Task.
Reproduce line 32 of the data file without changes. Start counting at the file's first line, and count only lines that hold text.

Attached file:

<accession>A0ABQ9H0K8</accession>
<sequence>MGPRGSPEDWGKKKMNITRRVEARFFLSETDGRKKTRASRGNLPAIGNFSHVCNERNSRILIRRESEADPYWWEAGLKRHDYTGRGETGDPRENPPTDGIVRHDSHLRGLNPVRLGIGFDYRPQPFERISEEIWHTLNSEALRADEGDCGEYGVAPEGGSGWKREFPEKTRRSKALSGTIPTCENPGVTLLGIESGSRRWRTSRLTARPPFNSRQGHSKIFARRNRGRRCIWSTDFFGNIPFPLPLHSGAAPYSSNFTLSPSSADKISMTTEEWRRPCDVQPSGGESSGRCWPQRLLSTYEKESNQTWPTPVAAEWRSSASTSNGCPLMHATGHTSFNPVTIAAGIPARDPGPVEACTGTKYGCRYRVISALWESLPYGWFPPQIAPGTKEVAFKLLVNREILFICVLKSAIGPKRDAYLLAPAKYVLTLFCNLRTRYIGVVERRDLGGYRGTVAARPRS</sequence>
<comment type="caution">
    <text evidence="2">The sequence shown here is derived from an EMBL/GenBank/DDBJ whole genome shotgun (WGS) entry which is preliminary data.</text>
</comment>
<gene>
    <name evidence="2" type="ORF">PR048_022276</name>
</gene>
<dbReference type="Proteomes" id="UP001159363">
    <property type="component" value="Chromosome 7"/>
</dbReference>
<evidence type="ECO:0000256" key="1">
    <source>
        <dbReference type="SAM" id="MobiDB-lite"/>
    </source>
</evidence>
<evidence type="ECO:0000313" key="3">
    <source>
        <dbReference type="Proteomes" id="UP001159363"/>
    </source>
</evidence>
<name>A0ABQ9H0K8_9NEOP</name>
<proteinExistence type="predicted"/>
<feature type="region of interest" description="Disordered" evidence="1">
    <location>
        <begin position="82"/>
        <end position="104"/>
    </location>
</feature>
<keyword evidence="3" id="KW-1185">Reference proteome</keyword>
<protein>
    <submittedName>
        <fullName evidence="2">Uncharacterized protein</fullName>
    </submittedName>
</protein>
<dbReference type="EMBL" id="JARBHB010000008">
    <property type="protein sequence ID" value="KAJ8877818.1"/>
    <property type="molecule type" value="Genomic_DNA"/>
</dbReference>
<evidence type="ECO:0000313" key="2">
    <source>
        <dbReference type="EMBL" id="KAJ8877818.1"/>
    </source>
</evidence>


    <submittedName>